Last updated on September 1st, 2023 at 06:27 pm
A bit of London background
London is one of the world’s top tourist destinations, receiving about 30 million visitors each year, and is often the only part of Britain that overseas visitors see. Which is a pity, because in so many ways it is unlike any other part of Britain. For a start, it is huge; it is confident; and, inevitably, it is busy. Shelley wrote “Hell is a city much like London”, but then Samuel Johnson famously said, “When a man is tired of London, he’s tired of life.” Well, of course, Sam didn’t have to put up with the traffic… on the other hand, there’s so much to see, do and experience in London that ‘hell’ seems a tad strong. In any event, you’d have to try very hard indeed to be bored there; London isn’t one of the most visited cities in the world without good reason.
If you’re coming from New York, Sydney, Ambridge, or some other bustling metropolis, the size and frenetic activity of London will not faze you. On the other hand, even if you’re used to one of Britain’s other great cities, London is just enormous. Its population (about 8 million) is 7 times greater than that of Britain’s 2nd largest city, Birmingham, and it covers an area of about 620 square miles administered by 33 London Boroughs. The City of London is the UK’s main financial district, augmented by Canary Wharf in the redeveloped Docklands to the east. The City rubs shoulders with the City of Westminster, whilst across the Thames on the south bank is London’s ‘forgotten city’ of Southwark. Beyond the centre are the remains of rural villages, such as Blackheath, Chelsea and Wimbledon, now all part of the London conurbation that has swallowed large chunks of the old surrounding counties of Middlesex, Hertfordshire, Essex, Kent and Surrey. And the whole lot is neatly surrounded by the M25 – sometimes laughingly referred to as Britain’s largest car park.
No one’s sure where the name ‘London’ came from – notwithstanding various theories, its roots lie buried in the mists of time. And, despite a legendary story that it was founded by Brutus of Troy, it’s pretty certain that the first significant settlement in London was Roman, in the first century AD. Even so, a couple of thousand years is a reasonable length of time and each successive era has left its stamp. The past co-exists with the present. It’s always been a major port, and culturally diverse: these days, it is claimed that its inhabitants speak about 300 different languages (though of course the native tongue is Cockney).
Things you’ll want to do in London
London is an expensive place, but there’s an awful lot to do that won’t cost you a penny. For one thing, most of the truly amazing museums don’t charge entry fees. If you explore by foot, you will stumble across some of London’s hidden treasures as well as taking in the sights. And London is blessed with some wonderful open areas – not just those in the centre, like St James’s Park, but further afield too – like Greenwich, Hampstead Heath and Richmond. Every now and again, you come across some delightful square, often a little park in its own right. Most of the major attractions in Westminster – the Abbey, Houses of Parliament, Whitehall, Trafalgar Square, Buckingham Palace – are within easy walking distance of one another. A short tube ride will take you to St Paul’s, or the Tower of London. There’s an almost bewildering amount of things to look at, many of them free – here are a few favourites (click or tap an image for more information):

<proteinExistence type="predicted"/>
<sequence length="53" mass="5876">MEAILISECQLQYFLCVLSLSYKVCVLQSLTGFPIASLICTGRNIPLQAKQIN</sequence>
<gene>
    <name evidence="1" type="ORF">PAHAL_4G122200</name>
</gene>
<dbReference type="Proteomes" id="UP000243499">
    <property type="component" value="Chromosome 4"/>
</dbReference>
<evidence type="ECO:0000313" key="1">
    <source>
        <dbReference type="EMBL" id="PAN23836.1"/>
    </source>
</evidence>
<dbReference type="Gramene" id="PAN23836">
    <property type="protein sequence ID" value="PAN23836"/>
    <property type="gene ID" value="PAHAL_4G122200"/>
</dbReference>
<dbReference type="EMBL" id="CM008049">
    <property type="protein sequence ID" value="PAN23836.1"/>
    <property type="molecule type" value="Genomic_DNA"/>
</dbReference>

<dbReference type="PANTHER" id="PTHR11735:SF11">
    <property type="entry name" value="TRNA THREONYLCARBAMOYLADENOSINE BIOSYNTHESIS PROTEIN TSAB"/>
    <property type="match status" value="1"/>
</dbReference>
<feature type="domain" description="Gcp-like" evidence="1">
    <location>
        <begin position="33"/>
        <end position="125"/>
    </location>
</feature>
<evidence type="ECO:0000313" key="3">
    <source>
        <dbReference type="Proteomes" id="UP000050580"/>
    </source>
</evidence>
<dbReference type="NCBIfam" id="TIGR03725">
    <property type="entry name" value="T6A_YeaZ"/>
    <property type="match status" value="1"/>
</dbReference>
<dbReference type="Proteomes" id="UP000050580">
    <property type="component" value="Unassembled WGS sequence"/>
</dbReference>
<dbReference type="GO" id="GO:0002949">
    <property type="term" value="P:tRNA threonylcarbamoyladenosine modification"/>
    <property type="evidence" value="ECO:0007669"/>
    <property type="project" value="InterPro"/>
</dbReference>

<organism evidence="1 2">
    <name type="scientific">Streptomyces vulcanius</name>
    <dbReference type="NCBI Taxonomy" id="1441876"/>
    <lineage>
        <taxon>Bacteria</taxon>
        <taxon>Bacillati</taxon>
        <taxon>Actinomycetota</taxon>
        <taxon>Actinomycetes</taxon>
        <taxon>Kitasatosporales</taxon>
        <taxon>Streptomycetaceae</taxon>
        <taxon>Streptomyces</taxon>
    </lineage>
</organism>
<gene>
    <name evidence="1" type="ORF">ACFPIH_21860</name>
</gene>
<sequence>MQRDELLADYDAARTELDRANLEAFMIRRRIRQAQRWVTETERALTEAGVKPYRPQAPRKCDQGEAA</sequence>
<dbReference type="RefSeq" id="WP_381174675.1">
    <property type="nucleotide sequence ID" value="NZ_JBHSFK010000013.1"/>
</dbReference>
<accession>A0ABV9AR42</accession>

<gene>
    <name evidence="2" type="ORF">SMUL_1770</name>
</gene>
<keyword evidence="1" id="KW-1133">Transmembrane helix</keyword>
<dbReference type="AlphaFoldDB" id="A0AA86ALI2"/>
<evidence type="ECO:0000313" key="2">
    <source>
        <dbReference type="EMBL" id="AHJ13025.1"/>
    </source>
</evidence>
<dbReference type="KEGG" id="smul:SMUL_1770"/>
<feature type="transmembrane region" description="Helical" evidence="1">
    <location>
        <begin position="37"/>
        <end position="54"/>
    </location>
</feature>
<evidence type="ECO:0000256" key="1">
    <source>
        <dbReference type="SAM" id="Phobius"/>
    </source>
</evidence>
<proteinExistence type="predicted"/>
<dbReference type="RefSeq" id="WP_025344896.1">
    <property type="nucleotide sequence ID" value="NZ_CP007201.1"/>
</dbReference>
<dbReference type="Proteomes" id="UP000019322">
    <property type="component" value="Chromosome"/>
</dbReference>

Travelling to London and getting around
London’s pretty easy to find, but unless you’re brave or know your way around I wouldn’t suggest driving in it. London’s drivers are pretty good in my opinion – but it is a hectic place and very easy to get lost. Amazingly for such an important city, there is no motorway into the centre – the M4 tries, but gives up somewhere near Hammersmith. You also need to be aware of the congestion charge (look it up on Transport for London’s website ).
The tube (underground) service is excellent, relatively inexpensive (buy a travel card) and, in most cases is the best way of finding your way around – certainly in Central London. London’s taxi divers – the Hackney carriages that all used to be black but can now be any colour under the sun – can be pricey, but are absolutely brilliant. In more than 30 years I have only had two bad experiences of London cabbies – one a complete lunatic who narrowly missed knocking people over and another who took a circuitous route and tried to charge me for it. It’s a very bad idea to use unlicensed cabs – they can be cheap, but they’re unregulated, often don’t know where they’re going, may not have insurance – and you just don’t know what you’re getting into.
Probably the best drive in London, particularly at night, is from Trafalgar Square through Admiralty Arch down the Mall to Buckingham Palace; do it.
London is at the hub of the national rail network. Allow good time if you’re travelling across town (and try to avoid doing it in rush hour, particularly if you have luggage). Mainly for the benefit of overseas visitors, Heathrow and Gatwick airports are not actually in London – but about 20-30 minutes train ride away. Stanstead Airport is in Essex and Luton is in Bedfordshire – but there are good rail links. And the City of London Airport is in the East End…
Relevant helpful links have been included in this page. For further inspiration, search for places to visit listed on A Bit About Britain and also find featured articles on the website about some of London’s obvious, and not so obvious, attractions.